COMPTON, Calif. — You never forget the ones that have helped in a time of need, and the wardrobe closet at Compton Bridge Academy is just one example of the ways in which Haven’s House is helping youth in Los Angeles who are struggling with poverty and homelessness.
Abaynee Carr, principal of Compton Bridge Academy, created the nonprofit Haven’s House because she saw first-hand what living in the streets did to her sister.
“Haven’s House came out of, not a passion project, but just something very close to me. I was adopted and reunited with my family six years ago. When I was reunited with my birth sister five years ago, I realized she was a victim of human trafficking. She had been in a foster care program, had ran away, and was homeless,” she explained.
That is what pushed Principal Carr to help her sister and countless youth throughout Los Angeles. In 2020, there were over 66,000 houseless students in Los Angeles County, but Haven’s House hopes to change that. As Principal Carr now works with a student she once helped through her nonprofit, she said the parent circumstances of the many students she comes across, are often due to a cycle of generational trauma.
“Sometimes it’s not that their parents aren’t there or can’t be there, sometimes they just don’t have the tools also, or they don’t know where to get the resources to help make their child successful or help them get through school. So really, that is what we are. We’re here to help those families, those students, to make sure that, just like my sister, that there is somebody who’s there to help them if the system has failed them,” she said.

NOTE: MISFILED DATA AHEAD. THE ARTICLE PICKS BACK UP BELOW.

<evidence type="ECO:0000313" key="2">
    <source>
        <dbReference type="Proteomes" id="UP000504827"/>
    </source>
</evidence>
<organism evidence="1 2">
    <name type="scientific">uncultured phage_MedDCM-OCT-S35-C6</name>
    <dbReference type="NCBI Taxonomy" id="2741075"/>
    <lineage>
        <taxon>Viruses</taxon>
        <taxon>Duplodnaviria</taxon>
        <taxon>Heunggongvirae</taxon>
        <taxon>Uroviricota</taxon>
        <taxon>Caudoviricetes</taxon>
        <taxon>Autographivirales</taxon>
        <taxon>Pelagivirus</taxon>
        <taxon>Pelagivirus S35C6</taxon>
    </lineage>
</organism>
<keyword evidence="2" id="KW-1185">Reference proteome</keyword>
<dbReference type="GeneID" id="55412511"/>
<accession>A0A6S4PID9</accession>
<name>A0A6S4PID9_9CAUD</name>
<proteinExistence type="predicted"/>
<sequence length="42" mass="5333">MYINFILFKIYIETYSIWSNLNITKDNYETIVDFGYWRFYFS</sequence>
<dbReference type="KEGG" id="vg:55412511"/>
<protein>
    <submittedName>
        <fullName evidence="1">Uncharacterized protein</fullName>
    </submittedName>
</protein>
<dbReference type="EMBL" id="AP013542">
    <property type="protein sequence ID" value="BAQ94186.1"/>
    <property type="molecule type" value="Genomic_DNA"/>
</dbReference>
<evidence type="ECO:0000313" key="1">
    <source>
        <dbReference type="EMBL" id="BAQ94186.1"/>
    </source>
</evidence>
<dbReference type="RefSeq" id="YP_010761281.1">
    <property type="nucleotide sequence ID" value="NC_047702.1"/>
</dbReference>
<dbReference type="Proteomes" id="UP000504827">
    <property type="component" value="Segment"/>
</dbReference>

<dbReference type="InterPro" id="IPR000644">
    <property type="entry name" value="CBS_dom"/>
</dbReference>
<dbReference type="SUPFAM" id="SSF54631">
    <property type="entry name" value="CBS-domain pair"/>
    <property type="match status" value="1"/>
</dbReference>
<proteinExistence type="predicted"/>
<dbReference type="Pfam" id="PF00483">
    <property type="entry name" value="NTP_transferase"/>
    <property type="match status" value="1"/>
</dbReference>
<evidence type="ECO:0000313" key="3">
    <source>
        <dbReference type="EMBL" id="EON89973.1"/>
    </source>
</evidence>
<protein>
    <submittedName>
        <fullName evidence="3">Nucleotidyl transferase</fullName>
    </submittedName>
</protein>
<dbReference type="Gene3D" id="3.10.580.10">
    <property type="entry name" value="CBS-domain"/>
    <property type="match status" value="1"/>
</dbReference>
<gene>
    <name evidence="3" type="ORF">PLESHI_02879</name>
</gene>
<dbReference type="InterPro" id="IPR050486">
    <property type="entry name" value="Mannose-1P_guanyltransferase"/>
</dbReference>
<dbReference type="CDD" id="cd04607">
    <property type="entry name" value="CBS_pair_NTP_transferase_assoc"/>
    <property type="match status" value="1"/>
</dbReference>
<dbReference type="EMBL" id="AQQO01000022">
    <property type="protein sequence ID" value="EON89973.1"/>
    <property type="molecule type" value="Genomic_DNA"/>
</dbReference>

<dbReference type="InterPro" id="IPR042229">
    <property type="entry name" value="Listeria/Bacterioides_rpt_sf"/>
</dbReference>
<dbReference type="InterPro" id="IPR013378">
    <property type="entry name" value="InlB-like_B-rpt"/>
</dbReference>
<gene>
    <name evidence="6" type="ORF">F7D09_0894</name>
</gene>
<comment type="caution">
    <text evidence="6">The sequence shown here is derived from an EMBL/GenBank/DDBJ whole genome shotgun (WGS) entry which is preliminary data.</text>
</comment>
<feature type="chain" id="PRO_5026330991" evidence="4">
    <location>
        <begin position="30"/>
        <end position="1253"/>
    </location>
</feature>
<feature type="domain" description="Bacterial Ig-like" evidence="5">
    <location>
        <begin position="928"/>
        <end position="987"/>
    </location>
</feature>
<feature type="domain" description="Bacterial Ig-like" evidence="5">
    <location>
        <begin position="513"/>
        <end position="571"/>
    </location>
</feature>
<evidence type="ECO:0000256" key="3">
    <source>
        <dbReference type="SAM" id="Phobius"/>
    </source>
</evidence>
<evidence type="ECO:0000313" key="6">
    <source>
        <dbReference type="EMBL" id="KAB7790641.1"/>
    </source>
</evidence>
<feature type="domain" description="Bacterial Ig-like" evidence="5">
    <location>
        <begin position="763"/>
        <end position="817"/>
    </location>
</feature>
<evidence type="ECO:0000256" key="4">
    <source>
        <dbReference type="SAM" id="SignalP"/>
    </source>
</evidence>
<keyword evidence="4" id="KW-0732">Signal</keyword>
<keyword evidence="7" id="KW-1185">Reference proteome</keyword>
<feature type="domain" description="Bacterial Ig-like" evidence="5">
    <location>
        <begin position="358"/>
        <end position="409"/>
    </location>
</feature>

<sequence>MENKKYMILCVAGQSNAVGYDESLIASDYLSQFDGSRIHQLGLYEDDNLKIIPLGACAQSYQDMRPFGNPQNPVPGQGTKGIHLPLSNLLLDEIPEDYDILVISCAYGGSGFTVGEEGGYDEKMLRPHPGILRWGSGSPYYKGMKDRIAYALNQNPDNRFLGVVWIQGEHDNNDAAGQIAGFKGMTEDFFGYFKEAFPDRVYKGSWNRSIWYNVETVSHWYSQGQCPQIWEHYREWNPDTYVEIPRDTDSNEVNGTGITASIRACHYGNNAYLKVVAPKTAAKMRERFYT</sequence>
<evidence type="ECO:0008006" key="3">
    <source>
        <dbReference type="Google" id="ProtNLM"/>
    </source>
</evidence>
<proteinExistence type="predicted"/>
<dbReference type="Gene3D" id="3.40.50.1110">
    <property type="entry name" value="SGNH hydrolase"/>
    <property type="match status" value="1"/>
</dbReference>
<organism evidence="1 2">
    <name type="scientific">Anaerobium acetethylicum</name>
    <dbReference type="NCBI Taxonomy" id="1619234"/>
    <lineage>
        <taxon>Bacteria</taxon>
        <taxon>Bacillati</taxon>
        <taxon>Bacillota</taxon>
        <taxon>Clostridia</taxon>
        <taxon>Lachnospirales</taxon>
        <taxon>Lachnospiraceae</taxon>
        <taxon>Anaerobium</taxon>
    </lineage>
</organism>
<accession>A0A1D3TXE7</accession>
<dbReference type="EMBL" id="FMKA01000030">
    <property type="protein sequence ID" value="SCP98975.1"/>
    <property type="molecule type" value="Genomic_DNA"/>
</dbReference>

Marie Shaw was initially hesitant to receive help from Haven’s House, but after she built trust with Principal Carr, she is now helping her help others.
“Once I realized she was really just giving from her heart, that there was no expectations, it was just her genuinely wanting to help me, I definitely took on to that,” Shaw said.
In addition to practical resources like clothes and hygiene kits, Haven’s House, which currently houses a wardrobe closet at Compton Bridge Academy, helps students with finding shelters, and coordinating therapy services. Principal Carr said she is focused on not just helping students recover, but also helping those students learn how to reach out to their peers and empower them as well.
“I always ask people like, 'okay, you’ve done the work, and you’ve benefited from the resources, what can we do to help somebody else out as well?'”